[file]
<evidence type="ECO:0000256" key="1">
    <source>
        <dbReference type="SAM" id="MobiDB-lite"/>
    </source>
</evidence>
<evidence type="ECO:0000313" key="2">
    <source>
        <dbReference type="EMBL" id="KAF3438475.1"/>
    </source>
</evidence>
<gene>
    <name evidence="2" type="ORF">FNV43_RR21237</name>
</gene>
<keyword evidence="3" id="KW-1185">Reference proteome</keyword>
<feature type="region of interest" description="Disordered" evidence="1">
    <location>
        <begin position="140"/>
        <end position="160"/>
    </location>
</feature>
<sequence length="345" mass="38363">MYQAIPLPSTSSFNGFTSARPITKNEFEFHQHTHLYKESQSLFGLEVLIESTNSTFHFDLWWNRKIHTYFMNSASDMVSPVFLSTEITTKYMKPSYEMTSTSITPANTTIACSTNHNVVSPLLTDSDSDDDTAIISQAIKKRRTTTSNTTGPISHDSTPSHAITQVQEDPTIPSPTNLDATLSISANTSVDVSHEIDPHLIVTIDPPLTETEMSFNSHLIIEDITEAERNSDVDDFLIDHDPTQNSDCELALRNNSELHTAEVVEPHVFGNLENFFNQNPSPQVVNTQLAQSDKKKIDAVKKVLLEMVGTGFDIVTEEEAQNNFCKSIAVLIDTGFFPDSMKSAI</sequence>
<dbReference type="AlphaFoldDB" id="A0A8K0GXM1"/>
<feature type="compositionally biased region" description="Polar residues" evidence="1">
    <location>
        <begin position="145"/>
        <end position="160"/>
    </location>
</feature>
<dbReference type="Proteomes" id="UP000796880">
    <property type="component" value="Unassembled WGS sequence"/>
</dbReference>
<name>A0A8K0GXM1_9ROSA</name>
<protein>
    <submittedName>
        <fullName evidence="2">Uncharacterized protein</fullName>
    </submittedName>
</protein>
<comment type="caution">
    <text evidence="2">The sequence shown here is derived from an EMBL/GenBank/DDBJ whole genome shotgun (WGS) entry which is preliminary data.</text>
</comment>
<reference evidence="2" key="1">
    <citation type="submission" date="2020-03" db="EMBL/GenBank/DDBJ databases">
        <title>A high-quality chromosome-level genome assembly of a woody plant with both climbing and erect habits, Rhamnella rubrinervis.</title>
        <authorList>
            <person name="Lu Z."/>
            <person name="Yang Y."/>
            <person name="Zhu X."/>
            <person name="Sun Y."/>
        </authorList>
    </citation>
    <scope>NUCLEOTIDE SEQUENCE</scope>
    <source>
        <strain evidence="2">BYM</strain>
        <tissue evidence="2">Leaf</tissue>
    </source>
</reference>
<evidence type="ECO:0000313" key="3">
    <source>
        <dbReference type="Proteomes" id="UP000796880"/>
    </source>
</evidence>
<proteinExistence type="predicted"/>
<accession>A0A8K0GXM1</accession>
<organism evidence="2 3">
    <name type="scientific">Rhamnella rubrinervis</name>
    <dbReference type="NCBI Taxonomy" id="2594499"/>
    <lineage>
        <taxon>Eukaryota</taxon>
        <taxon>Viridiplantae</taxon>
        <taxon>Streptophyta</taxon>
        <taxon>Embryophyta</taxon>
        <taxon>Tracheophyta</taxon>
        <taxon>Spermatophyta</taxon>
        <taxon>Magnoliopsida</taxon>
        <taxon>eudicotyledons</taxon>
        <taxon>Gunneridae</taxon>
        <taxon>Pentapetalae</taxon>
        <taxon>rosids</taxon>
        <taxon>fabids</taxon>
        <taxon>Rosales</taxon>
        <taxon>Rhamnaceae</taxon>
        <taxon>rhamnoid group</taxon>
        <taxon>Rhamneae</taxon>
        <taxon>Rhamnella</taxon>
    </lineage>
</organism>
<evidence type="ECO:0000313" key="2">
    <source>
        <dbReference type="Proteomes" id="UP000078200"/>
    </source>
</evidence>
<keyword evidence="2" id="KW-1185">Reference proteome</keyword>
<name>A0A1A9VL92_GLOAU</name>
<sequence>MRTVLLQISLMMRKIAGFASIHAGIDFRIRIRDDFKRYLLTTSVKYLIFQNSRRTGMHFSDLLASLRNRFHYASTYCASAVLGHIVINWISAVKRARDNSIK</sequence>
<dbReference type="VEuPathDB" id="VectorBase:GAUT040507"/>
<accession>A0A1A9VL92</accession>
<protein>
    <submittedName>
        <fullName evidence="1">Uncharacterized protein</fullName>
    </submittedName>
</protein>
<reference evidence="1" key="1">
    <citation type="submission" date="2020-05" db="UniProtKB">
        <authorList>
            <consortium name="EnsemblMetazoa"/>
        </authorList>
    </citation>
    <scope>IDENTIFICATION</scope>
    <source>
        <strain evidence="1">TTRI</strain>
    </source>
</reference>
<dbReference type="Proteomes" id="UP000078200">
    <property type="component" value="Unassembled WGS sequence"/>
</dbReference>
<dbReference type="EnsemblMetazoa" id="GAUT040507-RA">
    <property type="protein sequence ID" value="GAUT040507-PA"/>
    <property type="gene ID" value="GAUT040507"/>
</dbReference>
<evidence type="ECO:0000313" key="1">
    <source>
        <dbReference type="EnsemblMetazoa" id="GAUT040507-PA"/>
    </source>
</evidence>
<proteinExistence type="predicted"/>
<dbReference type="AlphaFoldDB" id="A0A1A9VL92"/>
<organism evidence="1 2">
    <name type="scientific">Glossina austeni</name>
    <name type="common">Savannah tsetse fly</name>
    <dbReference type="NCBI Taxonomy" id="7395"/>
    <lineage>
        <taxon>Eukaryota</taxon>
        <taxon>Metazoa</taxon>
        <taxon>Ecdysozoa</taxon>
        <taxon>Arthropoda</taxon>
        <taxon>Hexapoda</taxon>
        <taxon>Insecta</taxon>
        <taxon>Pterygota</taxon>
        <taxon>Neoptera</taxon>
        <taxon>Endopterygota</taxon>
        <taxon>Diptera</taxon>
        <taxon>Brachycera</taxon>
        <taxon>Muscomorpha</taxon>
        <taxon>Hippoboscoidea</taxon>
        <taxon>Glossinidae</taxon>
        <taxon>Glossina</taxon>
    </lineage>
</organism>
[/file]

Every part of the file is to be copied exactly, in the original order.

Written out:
<evidence type="ECO:0000256" key="1">
    <source>
        <dbReference type="SAM" id="MobiDB-lite"/>
    </source>
</evidence>
<evidence type="ECO:0000313" key="2">
    <source>
        <dbReference type="EMBL" id="KAF3438475.1"/>
    </source>
</evidence>
<gene>
    <name evidence="2" type="ORF">FNV43_RR21237</name>
</gene>
<keyword evidence="3" id="KW-1185">Reference proteome</keyword>
<feature type="region of interest" description="Disordered" evidence="1">
    <location>
        <begin position="140"/>
        <end position="160"/>
    </location>
</feature>
<sequence length="345" mass="38363">MYQAIPLPSTSSFNGFTSARPITKNEFEFHQHTHLYKESQSLFGLEVLIESTNSTFHFDLWWNRKIHTYFMNSASDMVSPVFLSTEITTKYMKPSYEMTSTSITPANTTIACSTNHNVVSPLLTDSDSDDDTAIISQAIKKRRTTTSNTTGPISHDSTPSHAITQVQEDPTIPSPTNLDATLSISANTSVDVSHEIDPHLIVTIDPPLTETEMSFNSHLIIEDITEAERNSDVDDFLIDHDPTQNSDCELALRNNSELHTAEVVEPHVFGNLENFFNQNPSPQVVNTQLAQSDKKKIDAVKKVLLEMVGTGFDIVTEEEAQNNFCKSIAVLIDTGFFPDSMKSAI</sequence>
<dbReference type="AlphaFoldDB" id="A0A8K0GXM1"/>
<feature type="compositionally biased region" description="Polar residues" evidence="1">
    <location>
        <begin position="145"/>
        <end position="160"/>
    </location>
</feature>
<dbReference type="Proteomes" id="UP000796880">
    <property type="component" value="Unassembled WGS sequence"/>
</dbReference>
<name>A0A8K0GXM1_9ROSA</name>
<protein>
    <submittedName>
        <fullName evidence="2">Uncharacterized protein</fullName>
    </submittedName>
</protein>
<comment type="caution">
    <text evidence="2">The sequence shown here is derived from an EMBL/GenBank/DDBJ whole genome shotgun (WGS) entry which is preliminary data.</text>
</comment>
<reference evidence="2" key="1">
    <citation type="submission" date="2020-03" db="EMBL/GenBank/DDBJ databases">
        <title>A high-quality chromosome-level genome assembly of a woody plant with both climbing and erect habits, Rhamnella rubrinervis.</title>
        <authorList>
            <person name="Lu Z."/>
            <person name="Yang Y."/>
            <person name="Zhu X."/>
            <person name="Sun Y."/>
        </authorList>
    </citation>
    <scope>NUCLEOTIDE SEQUENCE</scope>
    <source>
        <strain evidence="2">BYM</strain>
        <tissue evidence="2">Leaf</tissue>
    </source>
</reference>
<evidence type="ECO:0000313" key="3">
    <source>
        <dbReference type="Proteomes" id="UP000796880"/>
    </source>
</evidence>
<proteinExistence type="predicted"/>
<accession>A0A8K0GXM1</accession>
<organism evidence="2 3">
    <name type="scientific">Rhamnella rubrinervis</name>
    <dbReference type="NCBI Taxonomy" id="2594499"/>
    <lineage>
        <taxon>Eukaryota</taxon>
        <taxon>Viridiplantae</taxon>
        <taxon>Streptophyta</taxon>
        <taxon>Embryophyta</taxon>
        <taxon>Tracheophyta</taxon>
        <taxon>Spermatophyta</taxon>
        <taxon>Magnoliopsida</taxon>
        <taxon>eudicotyledons</taxon>
        <taxon>Gunneridae</taxon>
        <taxon>Pentapetalae</taxon>
        <taxon>rosids</taxon>
        <taxon>fabids</taxon>
        <taxon>Rosales</taxon>
        <taxon>Rhamnaceae</taxon>
        <taxon>rhamnoid group</taxon>
        <taxon>Rhamneae</taxon>
        <taxon>Rhamnella</taxon>
    </lineage>
</organism>
<evidence type="ECO:0000313" key="2">
    <source>
        <dbReference type="Proteomes" id="UP000078200"/>
    </source>
</evidence>
<keyword evidence="2" id="KW-1185">Reference proteome</keyword>
<name>A0A1A9VL92_GLOAU</name>
<sequence>MRTVLLQISLMMRKIAGFASIHAGIDFRIRIRDDFKRYLLTTSVKYLIFQNSRRTGMHFSDLLASLRNRFHYASTYCASAVLGHIVINWISAVKRARDNSIK</sequence>
<dbReference type="VEuPathDB" id="VectorBase:GAUT040507"/>
<accession>A0A1A9VL92</accession>
<protein>
    <submittedName>
        <fullName evidence="1">Uncharacterized protein</fullName>
    </submittedName>
</protein>
<reference evidence="1" key="1">
    <citation type="submission" date="2020-05" db="UniProtKB">
        <authorList>
            <consortium name="EnsemblMetazoa"/>
        </authorList>
    </citation>
    <scope>IDENTIFICATION</scope>
    <source>
        <strain evidence="1">TTRI</strain>
    </source>
</reference>
<dbReference type="Proteomes" id="UP000078200">
    <property type="component" value="Unassembled WGS sequence"/>
</dbReference>
<dbReference type="EnsemblMetazoa" id="GAUT040507-RA">
    <property type="protein sequence ID" value="GAUT040507-PA"/>
    <property type="gene ID" value="GAUT040507"/>
</dbReference>
<evidence type="ECO:0000313" key="1">
    <source>
        <dbReference type="EnsemblMetazoa" id="GAUT040507-PA"/>
    </source>
</evidence>
<proteinExistence type="predicted"/>
<dbReference type="AlphaFoldDB" id="A0A1A9VL92"/>
<organism evidence="1 2">
    <name type="scientific">Glossina austeni</name>
    <name type="common">Savannah tsetse fly</name>
    <dbReference type="NCBI Taxonomy" id="7395"/>
    <lineage>
        <taxon>Eukaryota</taxon>
        <taxon>Metazoa</taxon>
        <taxon>Ecdysozoa</taxon>
        <taxon>Arthropoda</taxon>
        <taxon>Hexapoda</taxon>
        <taxon>Insecta</taxon>
        <taxon>Pterygota</taxon>
        <taxon>Neoptera</taxon>
        <taxon>Endopterygota</taxon>
        <taxon>Diptera</taxon>
        <taxon>Brachycera</taxon>
        <taxon>Muscomorpha</taxon>
        <taxon>Hippoboscoidea</taxon>
        <taxon>Glossinidae</taxon>
        <taxon>Glossina</taxon>
    </lineage>
</organism>